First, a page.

Wednesday, July 11, 2007

Group raised money to fight marriage ban in Florida

A group battling a proposed constitutional amendment banning same-sex marriage in Florida said Tuesday it has raised more than $1 million over the past 60 days for what could be a vigorous ballot fight next year.

"This is about all Floridians, not just some Floridians," said Jon Kislak, a North Miami financier who is serving as chairman of Florida Red and Blue, Inc., formed to fight the measure.

The organization, which leaders say is attracting both Democratic and Republican supporters, will show contributions from 375 donors by day's end -- a quarterly deadline for state campaign reports. One-third of the contributors are self-identified Republicans, leaders said, including Palm Beach philanthropist Don Burns, who put up $250,000 in a challenge grant matched by other donors.

The same-sex marriage ban looks like a sure bet to share space on the November 2008 presidential ballot., which is pushing the measure, expects to finish within 30 days the task of collecting the 611,009 signatures needed to get on the ballot, said chairman John Stemberger, an Orlando lawyer.

"This will inevitably be the most robust, well-funded marriage amendment in the history of these ballot initiatives across the country," Stemberger said when told of the Red and Blue fund-raising total.

Florida4Marriage has raised $438,613, state campaign finance records show. But most of the money has been spent on the petition drive.

The Florida Republican Party gave Florida4Marriage $300,000 of its cash in two installments in late 2005 and early last year. But Gov. Charlie Crist repeated his stance Tuesday that no more state party money should go toward the effort, although the governor's hand-picked GOP chairman, Jim Greer, earlier indicated the party might continue supporting the effort.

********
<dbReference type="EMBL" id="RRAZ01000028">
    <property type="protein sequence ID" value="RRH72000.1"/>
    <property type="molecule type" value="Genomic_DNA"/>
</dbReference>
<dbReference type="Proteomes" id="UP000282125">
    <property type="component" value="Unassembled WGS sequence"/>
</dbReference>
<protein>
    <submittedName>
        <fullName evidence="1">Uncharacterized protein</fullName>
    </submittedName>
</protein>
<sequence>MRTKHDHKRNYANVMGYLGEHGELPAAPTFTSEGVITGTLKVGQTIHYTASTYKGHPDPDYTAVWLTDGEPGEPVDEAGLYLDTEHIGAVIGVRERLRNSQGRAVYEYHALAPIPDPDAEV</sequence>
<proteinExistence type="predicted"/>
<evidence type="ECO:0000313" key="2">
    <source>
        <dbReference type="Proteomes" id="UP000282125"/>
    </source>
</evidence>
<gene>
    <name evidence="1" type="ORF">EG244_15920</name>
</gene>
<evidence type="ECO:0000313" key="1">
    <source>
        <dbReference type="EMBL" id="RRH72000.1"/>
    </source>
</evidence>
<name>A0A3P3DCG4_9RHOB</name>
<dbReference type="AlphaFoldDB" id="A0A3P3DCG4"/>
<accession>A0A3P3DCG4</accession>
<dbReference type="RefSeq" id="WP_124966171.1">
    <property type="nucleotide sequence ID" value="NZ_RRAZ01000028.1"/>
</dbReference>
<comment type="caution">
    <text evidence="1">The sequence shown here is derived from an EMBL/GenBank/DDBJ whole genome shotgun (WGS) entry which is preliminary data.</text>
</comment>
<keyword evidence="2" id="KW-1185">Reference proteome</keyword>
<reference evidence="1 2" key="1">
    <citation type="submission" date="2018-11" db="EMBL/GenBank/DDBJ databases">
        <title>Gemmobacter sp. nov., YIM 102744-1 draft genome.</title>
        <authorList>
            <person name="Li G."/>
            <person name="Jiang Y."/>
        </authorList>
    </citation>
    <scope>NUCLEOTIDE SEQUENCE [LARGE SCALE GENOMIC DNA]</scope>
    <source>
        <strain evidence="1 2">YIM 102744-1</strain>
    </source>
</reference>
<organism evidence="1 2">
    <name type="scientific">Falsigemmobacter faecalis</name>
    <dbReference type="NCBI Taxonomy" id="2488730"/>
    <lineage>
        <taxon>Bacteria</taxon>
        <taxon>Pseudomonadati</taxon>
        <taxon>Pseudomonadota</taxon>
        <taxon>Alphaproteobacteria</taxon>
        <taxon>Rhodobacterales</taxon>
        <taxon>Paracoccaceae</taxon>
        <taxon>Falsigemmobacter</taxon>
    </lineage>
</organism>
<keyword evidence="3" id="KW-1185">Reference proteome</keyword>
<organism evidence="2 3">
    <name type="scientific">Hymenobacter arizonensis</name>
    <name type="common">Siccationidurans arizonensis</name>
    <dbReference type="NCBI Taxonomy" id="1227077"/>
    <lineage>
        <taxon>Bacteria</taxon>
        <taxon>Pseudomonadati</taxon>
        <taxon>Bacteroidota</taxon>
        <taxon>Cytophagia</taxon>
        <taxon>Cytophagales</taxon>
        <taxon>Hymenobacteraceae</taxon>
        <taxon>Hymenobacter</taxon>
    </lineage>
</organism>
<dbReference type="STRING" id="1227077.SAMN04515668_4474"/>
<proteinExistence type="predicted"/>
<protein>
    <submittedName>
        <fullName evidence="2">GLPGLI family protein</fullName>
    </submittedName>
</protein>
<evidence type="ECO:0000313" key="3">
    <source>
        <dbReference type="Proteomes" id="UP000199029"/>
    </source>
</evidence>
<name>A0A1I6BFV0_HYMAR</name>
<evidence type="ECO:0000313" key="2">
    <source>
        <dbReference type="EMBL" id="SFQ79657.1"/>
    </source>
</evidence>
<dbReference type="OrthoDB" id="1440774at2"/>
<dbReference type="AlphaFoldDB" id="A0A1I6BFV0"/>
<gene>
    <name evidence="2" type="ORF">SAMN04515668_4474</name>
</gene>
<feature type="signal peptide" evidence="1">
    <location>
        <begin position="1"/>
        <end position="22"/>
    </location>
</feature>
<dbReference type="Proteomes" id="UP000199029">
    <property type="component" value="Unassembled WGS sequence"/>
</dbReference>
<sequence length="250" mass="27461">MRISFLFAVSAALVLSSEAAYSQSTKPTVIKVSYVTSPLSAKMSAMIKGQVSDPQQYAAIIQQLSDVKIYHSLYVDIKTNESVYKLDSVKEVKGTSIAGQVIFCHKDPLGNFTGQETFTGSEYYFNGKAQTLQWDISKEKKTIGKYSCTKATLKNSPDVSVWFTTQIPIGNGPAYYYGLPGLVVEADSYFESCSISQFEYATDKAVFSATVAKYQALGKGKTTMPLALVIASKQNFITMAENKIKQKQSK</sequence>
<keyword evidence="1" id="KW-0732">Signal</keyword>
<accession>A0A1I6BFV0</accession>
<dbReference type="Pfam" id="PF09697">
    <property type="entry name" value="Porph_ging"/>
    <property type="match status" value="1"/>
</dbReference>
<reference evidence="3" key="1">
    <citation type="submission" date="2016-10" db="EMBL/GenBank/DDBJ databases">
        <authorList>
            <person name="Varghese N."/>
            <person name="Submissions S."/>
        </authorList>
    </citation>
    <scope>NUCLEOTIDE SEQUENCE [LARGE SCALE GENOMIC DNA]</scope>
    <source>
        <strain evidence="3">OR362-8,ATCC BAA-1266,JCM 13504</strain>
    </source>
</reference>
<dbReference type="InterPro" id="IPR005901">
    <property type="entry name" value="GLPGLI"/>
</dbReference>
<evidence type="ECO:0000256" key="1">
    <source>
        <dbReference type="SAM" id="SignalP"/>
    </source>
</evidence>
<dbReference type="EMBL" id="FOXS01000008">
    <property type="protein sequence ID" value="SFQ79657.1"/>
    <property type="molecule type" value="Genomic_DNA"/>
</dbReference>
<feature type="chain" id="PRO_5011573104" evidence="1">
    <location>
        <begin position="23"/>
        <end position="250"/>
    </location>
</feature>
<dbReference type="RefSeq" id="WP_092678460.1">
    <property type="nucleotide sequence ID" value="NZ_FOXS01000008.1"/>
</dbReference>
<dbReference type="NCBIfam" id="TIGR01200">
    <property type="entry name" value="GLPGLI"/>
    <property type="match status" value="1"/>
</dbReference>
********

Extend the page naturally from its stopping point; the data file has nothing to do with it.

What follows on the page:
"I think that the funds at the party could be better utilized," Crist said. "Like for winning elections."

Crist signed one of the group's petitions during last fall's Republican primary, but he has distanced himself from the measure since. Still, Crist said he had no plans to campaign against the measure, which could be seen as helping draw conservative Republican voters to the polls next fall in Florida, the largest of the presidential swing states.

Stemberger said he expects to be outspent in the ballot campaign, as a similar effort was two years ago in Colorado. Seven states that year approved same-sex marriage bans, joining 20 others that passed prohibitions in earlier years.

Arizona's proposed ban was defeated, though, last fall when it was broadened to bar government entities from recognizing civil unions or domestic partnerships in providing benefits to employees, which Florida Red and Blue also raised as a threat.

But Stemberger said his measure does not touch such matters, and says he is confident the ban can gain support from the at least 60 percent of Florida voters needed to win approval.

"The only way opponents can win is if they try to scare voters into voting against it," Stemberger said.

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